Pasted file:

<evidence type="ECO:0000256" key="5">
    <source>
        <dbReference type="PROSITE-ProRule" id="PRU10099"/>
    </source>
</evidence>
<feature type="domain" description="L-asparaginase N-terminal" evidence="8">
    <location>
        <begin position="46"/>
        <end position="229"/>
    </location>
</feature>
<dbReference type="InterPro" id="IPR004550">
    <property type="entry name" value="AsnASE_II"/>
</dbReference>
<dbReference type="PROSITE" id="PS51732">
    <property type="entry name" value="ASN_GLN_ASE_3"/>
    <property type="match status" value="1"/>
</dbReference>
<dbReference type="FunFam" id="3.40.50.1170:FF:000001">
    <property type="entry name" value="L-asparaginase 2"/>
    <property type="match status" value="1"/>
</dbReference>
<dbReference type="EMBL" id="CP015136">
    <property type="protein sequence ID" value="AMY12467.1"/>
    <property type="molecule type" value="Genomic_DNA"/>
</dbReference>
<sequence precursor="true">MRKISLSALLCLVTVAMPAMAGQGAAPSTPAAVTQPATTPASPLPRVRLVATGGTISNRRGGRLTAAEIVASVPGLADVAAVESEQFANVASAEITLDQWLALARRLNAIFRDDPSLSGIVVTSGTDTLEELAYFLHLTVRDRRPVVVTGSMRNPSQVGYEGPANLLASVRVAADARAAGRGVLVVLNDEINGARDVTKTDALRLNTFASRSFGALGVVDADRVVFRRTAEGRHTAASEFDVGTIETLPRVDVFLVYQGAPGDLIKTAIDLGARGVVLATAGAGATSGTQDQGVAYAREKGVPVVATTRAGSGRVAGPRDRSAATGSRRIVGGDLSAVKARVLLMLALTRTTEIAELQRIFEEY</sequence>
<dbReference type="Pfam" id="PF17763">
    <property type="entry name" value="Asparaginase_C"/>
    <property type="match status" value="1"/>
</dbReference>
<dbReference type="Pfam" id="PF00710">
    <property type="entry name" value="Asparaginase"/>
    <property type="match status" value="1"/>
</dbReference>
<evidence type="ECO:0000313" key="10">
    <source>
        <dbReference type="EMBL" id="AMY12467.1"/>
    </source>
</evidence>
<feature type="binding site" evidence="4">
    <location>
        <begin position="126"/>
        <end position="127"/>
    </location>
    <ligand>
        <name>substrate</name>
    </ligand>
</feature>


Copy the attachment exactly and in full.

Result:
<evidence type="ECO:0000256" key="5">
    <source>
        <dbReference type="PROSITE-ProRule" id="PRU10099"/>
    </source>
</evidence>
<feature type="domain" description="L-asparaginase N-terminal" evidence="8">
    <location>
        <begin position="46"/>
        <end position="229"/>
    </location>
</feature>
<dbReference type="InterPro" id="IPR004550">
    <property type="entry name" value="AsnASE_II"/>
</dbReference>
<dbReference type="PROSITE" id="PS51732">
    <property type="entry name" value="ASN_GLN_ASE_3"/>
    <property type="match status" value="1"/>
</dbReference>
<dbReference type="FunFam" id="3.40.50.1170:FF:000001">
    <property type="entry name" value="L-asparaginase 2"/>
    <property type="match status" value="1"/>
</dbReference>
<dbReference type="EMBL" id="CP015136">
    <property type="protein sequence ID" value="AMY12467.1"/>
    <property type="molecule type" value="Genomic_DNA"/>
</dbReference>
<sequence precursor="true">MRKISLSALLCLVTVAMPAMAGQGAAPSTPAAVTQPATTPASPLPRVRLVATGGTISNRRGGRLTAAEIVASVPGLADVAAVESEQFANVASAEITLDQWLALARRLNAIFRDDPSLSGIVVTSGTDTLEELAYFLHLTVRDRRPVVVTGSMRNPSQVGYEGPANLLASVRVAADARAAGRGVLVVLNDEINGARDVTKTDALRLNTFASRSFGALGVVDADRVVFRRTAEGRHTAASEFDVGTIETLPRVDVFLVYQGAPGDLIKTAIDLGARGVVLATAGAGATSGTQDQGVAYAREKGVPVVATTRAGSGRVAGPRDRSAATGSRRIVGGDLSAVKARVLLMLALTRTTEIAELQRIFEEY</sequence>
<dbReference type="Pfam" id="PF17763">
    <property type="entry name" value="Asparaginase_C"/>
    <property type="match status" value="1"/>
</dbReference>
<dbReference type="Pfam" id="PF00710">
    <property type="entry name" value="Asparaginase"/>
    <property type="match status" value="1"/>
</dbReference>
<evidence type="ECO:0000313" key="10">
    <source>
        <dbReference type="EMBL" id="AMY12467.1"/>
    </source>
</evidence>
<feature type="binding site" evidence="4">
    <location>
        <begin position="126"/>
        <end position="127"/>
    </location>
    <ligand>
        <name>substrate</name>
    </ligand>
</feature>